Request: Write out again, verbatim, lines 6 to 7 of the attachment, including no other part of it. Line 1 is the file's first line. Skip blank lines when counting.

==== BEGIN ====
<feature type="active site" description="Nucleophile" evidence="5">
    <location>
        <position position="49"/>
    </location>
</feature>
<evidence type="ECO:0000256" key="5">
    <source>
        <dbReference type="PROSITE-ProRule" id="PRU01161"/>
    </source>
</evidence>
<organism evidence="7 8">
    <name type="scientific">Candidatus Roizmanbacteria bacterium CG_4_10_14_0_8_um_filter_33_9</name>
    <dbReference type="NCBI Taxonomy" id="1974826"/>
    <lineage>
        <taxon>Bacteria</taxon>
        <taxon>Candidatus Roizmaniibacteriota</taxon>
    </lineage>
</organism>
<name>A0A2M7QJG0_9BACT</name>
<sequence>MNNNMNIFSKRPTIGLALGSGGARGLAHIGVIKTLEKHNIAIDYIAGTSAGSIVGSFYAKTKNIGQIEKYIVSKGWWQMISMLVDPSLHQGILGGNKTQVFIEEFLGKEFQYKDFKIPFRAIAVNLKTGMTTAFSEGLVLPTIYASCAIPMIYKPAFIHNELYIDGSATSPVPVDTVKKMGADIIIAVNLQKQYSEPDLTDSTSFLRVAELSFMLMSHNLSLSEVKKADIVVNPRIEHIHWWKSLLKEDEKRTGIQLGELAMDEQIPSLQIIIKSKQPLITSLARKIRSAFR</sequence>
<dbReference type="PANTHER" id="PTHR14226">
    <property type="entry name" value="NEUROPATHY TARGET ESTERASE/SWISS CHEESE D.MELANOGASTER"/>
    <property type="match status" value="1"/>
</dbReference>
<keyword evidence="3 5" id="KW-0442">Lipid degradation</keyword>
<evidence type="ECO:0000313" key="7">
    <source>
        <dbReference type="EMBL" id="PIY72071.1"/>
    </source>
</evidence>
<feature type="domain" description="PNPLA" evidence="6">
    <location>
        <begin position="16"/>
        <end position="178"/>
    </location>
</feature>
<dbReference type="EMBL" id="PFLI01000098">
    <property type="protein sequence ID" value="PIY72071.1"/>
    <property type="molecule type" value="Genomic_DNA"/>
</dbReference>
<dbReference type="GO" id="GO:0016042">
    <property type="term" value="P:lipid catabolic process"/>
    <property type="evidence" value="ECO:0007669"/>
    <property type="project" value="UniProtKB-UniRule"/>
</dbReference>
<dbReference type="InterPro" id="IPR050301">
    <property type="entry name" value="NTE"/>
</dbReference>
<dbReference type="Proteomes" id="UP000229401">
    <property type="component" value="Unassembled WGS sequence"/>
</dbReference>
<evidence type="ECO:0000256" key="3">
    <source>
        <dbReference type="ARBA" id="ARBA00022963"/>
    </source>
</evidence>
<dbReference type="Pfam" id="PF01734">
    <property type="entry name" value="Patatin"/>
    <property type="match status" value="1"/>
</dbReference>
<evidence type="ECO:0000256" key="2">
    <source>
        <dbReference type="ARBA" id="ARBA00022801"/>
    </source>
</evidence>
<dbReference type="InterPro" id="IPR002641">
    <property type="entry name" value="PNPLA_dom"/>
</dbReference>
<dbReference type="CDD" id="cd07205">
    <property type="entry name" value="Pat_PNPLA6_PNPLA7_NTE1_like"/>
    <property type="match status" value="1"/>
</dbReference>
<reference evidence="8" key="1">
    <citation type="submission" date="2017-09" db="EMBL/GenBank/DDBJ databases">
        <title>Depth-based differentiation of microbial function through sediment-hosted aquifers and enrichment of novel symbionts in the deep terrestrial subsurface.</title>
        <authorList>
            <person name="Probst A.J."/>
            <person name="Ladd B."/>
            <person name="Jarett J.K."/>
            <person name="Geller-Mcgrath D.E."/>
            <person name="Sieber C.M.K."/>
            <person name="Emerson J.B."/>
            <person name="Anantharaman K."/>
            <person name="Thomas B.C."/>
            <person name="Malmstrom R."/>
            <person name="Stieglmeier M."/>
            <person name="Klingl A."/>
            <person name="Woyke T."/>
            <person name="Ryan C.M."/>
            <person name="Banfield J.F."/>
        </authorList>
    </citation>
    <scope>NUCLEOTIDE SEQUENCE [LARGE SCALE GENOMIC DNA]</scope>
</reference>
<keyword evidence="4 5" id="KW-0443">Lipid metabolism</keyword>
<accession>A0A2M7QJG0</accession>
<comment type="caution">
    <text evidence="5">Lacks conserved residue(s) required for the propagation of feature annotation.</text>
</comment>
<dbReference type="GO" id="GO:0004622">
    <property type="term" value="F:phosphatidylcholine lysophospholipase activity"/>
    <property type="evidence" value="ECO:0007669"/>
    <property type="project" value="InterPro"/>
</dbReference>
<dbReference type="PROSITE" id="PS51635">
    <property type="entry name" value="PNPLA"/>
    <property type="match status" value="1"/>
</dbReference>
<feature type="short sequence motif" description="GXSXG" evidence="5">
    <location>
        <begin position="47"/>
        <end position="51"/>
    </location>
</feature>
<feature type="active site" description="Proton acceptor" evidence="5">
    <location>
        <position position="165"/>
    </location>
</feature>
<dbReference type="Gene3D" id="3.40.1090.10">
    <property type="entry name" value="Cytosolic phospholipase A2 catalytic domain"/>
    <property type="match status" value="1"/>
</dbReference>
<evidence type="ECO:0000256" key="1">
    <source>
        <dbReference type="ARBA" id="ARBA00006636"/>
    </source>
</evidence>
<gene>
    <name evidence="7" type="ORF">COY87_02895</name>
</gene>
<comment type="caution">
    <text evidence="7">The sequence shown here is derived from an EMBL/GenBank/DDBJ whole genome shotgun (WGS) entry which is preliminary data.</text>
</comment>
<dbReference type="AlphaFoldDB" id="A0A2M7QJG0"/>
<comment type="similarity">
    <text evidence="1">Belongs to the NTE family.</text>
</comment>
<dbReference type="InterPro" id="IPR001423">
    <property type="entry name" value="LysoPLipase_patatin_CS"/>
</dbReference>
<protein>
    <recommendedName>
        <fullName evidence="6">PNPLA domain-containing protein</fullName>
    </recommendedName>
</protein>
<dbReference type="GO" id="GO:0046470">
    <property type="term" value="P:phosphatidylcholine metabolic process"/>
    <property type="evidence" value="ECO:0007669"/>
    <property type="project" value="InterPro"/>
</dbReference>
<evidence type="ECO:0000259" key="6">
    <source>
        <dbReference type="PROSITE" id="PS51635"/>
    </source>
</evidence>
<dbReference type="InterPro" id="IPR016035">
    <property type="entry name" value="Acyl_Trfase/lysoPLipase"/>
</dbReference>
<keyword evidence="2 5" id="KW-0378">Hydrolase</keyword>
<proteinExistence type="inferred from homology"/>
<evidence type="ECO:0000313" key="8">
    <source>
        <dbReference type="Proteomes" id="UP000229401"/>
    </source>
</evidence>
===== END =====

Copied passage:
<evidence type="ECO:0000256" key="5">
    <source>